Hok Lundy To Go to VN for Hill Tribe Talks

National Police Director-Gen­eral Hok Lundy will lead a delegation to Vietnam next week to fina­lize details on how the two countries will handle the hundreds of Montagnard asylum seekers who have fled their country since February and are camp­ed under UN supervision in Cambodia’s northeast provinces.

“I will go to Hanoi next week, but not for a negotiation, because the two countries already have a bilateral agreement. We’re going to solve the problem of how to coordinate with the deportation of those people,” Hok Lundy said.

More than 700 Montagnard hill tribe members who say they are fleeing persecution in Vietnam’s Central Highlands, are living in two camps in Mond­olkiri and Ratanakkiri provinces while the UN High Commis­sioner for Refugees investigates their cases, UNHCR Officer in Charge John Farvolden said.

Since the Montagnards started arriving in Cambodia and asking for asylum, Vietnam has insisted they were illegal immigrants and demanded they return home. Hok Lundy said he generally agreed with Vietnam’s point of view, but said a compromise must be reached between all parties involved.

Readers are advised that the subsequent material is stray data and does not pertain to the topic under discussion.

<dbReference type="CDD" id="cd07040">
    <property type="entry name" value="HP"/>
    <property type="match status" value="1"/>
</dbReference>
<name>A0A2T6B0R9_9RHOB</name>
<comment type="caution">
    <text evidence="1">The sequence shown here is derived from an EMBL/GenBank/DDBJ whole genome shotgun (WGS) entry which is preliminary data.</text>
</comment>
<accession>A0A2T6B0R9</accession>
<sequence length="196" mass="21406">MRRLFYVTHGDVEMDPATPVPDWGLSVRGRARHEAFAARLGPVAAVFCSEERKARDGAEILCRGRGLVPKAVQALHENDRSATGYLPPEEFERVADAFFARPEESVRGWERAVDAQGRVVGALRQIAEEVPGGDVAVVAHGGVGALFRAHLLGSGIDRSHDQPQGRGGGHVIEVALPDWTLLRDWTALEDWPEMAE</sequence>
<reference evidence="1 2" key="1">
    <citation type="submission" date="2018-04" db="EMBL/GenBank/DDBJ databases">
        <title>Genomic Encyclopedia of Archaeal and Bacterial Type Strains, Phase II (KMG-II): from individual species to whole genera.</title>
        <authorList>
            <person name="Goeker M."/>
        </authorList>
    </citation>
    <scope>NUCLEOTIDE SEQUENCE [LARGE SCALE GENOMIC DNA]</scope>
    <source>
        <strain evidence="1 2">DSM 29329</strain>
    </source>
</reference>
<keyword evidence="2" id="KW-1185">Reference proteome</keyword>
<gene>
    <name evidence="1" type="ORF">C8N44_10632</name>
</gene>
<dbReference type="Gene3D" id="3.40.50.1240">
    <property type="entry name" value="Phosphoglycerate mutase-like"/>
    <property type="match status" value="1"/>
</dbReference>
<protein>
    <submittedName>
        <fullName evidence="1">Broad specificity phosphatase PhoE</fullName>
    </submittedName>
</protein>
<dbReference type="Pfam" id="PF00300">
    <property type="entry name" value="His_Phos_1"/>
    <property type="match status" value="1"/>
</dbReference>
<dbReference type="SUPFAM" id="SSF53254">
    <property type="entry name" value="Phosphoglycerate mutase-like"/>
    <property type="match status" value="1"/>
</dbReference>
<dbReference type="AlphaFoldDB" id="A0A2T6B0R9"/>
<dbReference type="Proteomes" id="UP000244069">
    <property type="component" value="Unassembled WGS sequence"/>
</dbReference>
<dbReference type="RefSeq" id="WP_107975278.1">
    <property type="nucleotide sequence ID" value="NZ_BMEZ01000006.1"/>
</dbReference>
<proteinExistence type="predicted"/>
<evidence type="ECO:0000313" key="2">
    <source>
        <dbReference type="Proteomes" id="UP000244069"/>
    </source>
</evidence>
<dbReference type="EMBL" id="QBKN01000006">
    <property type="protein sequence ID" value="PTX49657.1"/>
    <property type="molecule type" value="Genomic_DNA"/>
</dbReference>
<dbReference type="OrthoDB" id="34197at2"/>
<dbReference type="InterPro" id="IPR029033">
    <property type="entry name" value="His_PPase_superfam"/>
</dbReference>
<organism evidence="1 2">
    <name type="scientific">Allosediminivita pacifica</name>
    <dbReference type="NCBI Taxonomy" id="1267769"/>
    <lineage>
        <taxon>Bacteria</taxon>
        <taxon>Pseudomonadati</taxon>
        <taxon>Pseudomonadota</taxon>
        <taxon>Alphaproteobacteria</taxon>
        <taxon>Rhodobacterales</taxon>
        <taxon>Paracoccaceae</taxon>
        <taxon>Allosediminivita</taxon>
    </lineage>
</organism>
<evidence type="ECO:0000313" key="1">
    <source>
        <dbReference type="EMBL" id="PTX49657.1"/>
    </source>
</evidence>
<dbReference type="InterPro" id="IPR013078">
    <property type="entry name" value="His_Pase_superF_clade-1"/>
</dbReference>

“By the government’s principals, those people must be sent back. But we need a discussion between the UNHCR and Viet­nam,” he said.

The ethnic tribesmen first began appearing in Mondolkiri and Ratanakkiri in March after a violent crackdown on unrest in the Central Highlands of Viet­nam. The UNHCR has since give many of the refugees protected “persons of concern status” while UNHCR investigates their claims for asylum.

Initially, the US stepped in, urging the UN to expedite their investigation, and gave asylum to almost four dozen of the hill tribe members. But now even some rights workers believe the Mont­agnards should return to Viet­nam. “If they stay here much longer, it could create an unpredictable crisis in the future,” one rights worker said Wednesday.

Some observers say the asylum-seekers have already chang­ed the nature of the relationship between Cambodia and Vietnam. The refusal of the Cambodian government to hand the asylum-seekers back to Vietnam has marked a new independence in Cambodia’s foreign policy.

Hok Lundy acknowledged as much when he described Cam­bodia’s role in the ongoing negotiations over the fate of the asylum seekers. “Cambodia will cooperate with the status of a home owner, and a partner,” he said.

 

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